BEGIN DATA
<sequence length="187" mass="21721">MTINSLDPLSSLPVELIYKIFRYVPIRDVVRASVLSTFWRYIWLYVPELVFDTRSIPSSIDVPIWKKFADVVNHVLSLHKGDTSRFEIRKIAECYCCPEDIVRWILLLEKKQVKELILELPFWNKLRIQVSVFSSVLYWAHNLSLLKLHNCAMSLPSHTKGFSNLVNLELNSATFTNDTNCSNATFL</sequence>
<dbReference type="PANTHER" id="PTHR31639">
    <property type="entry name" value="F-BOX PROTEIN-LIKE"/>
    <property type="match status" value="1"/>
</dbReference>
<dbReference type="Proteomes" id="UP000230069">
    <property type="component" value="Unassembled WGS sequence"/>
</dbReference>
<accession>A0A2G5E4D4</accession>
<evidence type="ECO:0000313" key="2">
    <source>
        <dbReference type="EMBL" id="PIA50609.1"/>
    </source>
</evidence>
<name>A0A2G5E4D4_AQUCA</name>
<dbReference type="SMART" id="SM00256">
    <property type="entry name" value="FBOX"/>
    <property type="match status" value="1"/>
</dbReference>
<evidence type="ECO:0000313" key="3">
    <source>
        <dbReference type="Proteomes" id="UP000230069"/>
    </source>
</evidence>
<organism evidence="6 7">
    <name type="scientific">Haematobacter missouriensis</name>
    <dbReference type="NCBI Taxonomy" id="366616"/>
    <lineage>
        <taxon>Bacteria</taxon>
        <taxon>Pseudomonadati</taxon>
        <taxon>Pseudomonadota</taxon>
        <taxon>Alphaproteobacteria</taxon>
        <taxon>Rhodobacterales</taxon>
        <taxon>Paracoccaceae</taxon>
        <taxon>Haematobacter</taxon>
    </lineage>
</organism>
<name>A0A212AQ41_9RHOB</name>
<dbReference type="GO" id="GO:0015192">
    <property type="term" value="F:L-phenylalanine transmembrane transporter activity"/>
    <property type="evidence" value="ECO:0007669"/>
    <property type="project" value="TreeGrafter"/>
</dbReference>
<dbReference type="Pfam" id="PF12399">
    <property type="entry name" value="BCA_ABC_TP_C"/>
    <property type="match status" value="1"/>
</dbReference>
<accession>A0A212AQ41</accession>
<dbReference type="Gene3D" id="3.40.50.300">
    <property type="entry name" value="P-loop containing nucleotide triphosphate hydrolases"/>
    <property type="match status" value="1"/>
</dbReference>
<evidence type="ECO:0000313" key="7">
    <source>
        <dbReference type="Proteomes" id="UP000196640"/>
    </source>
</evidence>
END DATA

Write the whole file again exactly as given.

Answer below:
<sequence length="187" mass="21721">MTINSLDPLSSLPVELIYKIFRYVPIRDVVRASVLSTFWRYIWLYVPELVFDTRSIPSSIDVPIWKKFADVVNHVLSLHKGDTSRFEIRKIAECYCCPEDIVRWILLLEKKQVKELILELPFWNKLRIQVSVFSSVLYWAHNLSLLKLHNCAMSLPSHTKGFSNLVNLELNSATFTNDTNCSNATFL</sequence>
<dbReference type="PANTHER" id="PTHR31639">
    <property type="entry name" value="F-BOX PROTEIN-LIKE"/>
    <property type="match status" value="1"/>
</dbReference>
<dbReference type="Proteomes" id="UP000230069">
    <property type="component" value="Unassembled WGS sequence"/>
</dbReference>
<accession>A0A2G5E4D4</accession>
<evidence type="ECO:0000313" key="2">
    <source>
        <dbReference type="EMBL" id="PIA50609.1"/>
    </source>
</evidence>
<name>A0A2G5E4D4_AQUCA</name>
<dbReference type="SMART" id="SM00256">
    <property type="entry name" value="FBOX"/>
    <property type="match status" value="1"/>
</dbReference>
<evidence type="ECO:0000313" key="3">
    <source>
        <dbReference type="Proteomes" id="UP000230069"/>
    </source>
</evidence>
<organism evidence="6 7">
    <name type="scientific">Haematobacter missouriensis</name>
    <dbReference type="NCBI Taxonomy" id="366616"/>
    <lineage>
        <taxon>Bacteria</taxon>
        <taxon>Pseudomonadati</taxon>
        <taxon>Pseudomonadota</taxon>
        <taxon>Alphaproteobacteria</taxon>
        <taxon>Rhodobacterales</taxon>
        <taxon>Paracoccaceae</taxon>
        <taxon>Haematobacter</taxon>
    </lineage>
</organism>
<name>A0A212AQ41_9RHOB</name>
<dbReference type="GO" id="GO:0015192">
    <property type="term" value="F:L-phenylalanine transmembrane transporter activity"/>
    <property type="evidence" value="ECO:0007669"/>
    <property type="project" value="TreeGrafter"/>
</dbReference>
<dbReference type="Pfam" id="PF12399">
    <property type="entry name" value="BCA_ABC_TP_C"/>
    <property type="match status" value="1"/>
</dbReference>
<accession>A0A212AQ41</accession>
<dbReference type="Gene3D" id="3.40.50.300">
    <property type="entry name" value="P-loop containing nucleotide triphosphate hydrolases"/>
    <property type="match status" value="1"/>
</dbReference>
<evidence type="ECO:0000313" key="7">
    <source>
        <dbReference type="Proteomes" id="UP000196640"/>
    </source>
</evidence>